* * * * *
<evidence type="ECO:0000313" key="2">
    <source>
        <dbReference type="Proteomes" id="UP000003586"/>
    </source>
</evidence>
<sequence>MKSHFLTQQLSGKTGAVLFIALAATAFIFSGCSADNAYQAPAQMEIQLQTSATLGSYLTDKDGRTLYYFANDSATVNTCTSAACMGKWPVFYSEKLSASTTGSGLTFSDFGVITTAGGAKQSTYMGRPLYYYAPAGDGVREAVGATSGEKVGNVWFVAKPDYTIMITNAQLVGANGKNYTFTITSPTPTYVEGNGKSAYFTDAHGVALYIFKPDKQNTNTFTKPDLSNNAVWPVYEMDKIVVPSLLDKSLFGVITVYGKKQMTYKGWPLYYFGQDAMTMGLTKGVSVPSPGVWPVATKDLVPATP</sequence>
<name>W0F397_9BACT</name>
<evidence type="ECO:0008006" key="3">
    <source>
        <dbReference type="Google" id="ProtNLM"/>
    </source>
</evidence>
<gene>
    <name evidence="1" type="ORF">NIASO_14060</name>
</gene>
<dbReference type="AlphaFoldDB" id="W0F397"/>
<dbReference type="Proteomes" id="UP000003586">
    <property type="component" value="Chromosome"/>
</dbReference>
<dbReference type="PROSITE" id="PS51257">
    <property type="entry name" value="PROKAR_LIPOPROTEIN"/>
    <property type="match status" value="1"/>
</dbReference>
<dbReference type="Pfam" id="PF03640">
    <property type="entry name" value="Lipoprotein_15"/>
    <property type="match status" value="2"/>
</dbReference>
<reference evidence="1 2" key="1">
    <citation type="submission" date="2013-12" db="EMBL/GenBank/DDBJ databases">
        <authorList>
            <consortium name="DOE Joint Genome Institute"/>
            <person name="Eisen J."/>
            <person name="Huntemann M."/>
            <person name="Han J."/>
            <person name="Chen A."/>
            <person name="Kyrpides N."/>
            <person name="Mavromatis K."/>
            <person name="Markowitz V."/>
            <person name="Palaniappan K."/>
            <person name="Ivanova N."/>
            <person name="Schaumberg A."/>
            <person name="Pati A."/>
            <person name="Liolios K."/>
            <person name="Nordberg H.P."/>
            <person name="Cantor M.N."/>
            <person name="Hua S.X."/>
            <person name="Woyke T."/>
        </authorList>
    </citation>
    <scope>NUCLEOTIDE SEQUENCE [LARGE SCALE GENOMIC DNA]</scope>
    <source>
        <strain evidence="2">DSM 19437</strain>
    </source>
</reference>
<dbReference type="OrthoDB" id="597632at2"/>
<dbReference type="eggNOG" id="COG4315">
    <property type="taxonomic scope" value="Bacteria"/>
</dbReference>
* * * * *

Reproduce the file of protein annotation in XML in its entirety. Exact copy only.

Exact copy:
<evidence type="ECO:0000313" key="2">
    <source>
        <dbReference type="Proteomes" id="UP000003586"/>
    </source>
</evidence>
<sequence>MKSHFLTQQLSGKTGAVLFIALAATAFIFSGCSADNAYQAPAQMEIQLQTSATLGSYLTDKDGRTLYYFANDSATVNTCTSAACMGKWPVFYSEKLSASTTGSGLTFSDFGVITTAGGAKQSTYMGRPLYYYAPAGDGVREAVGATSGEKVGNVWFVAKPDYTIMITNAQLVGANGKNYTFTITSPTPTYVEGNGKSAYFTDAHGVALYIFKPDKQNTNTFTKPDLSNNAVWPVYEMDKIVVPSLLDKSLFGVITVYGKKQMTYKGWPLYYFGQDAMTMGLTKGVSVPSPGVWPVATKDLVPATP</sequence>
<name>W0F397_9BACT</name>
<evidence type="ECO:0008006" key="3">
    <source>
        <dbReference type="Google" id="ProtNLM"/>
    </source>
</evidence>
<gene>
    <name evidence="1" type="ORF">NIASO_14060</name>
</gene>
<dbReference type="AlphaFoldDB" id="W0F397"/>
<dbReference type="Proteomes" id="UP000003586">
    <property type="component" value="Chromosome"/>
</dbReference>
<dbReference type="PROSITE" id="PS51257">
    <property type="entry name" value="PROKAR_LIPOPROTEIN"/>
    <property type="match status" value="1"/>
</dbReference>
<dbReference type="Pfam" id="PF03640">
    <property type="entry name" value="Lipoprotein_15"/>
    <property type="match status" value="2"/>
</dbReference>
<reference evidence="1 2" key="1">
    <citation type="submission" date="2013-12" db="EMBL/GenBank/DDBJ databases">
        <authorList>
            <consortium name="DOE Joint Genome Institute"/>
            <person name="Eisen J."/>
            <person name="Huntemann M."/>
            <person name="Han J."/>
            <person name="Chen A."/>
            <person name="Kyrpides N."/>
            <person name="Mavromatis K."/>
            <person name="Markowitz V."/>
            <person name="Palaniappan K."/>
            <person name="Ivanova N."/>
            <person name="Schaumberg A."/>
            <person name="Pati A."/>
            <person name="Liolios K."/>
            <person name="Nordberg H.P."/>
            <person name="Cantor M.N."/>
            <person name="Hua S.X."/>
            <person name="Woyke T."/>
        </authorList>
    </citation>
    <scope>NUCLEOTIDE SEQUENCE [LARGE SCALE GENOMIC DNA]</scope>
    <source>
        <strain evidence="2">DSM 19437</strain>
    </source>
</reference>
<dbReference type="OrthoDB" id="597632at2"/>
<dbReference type="eggNOG" id="COG4315">
    <property type="taxonomic scope" value="Bacteria"/>
</dbReference>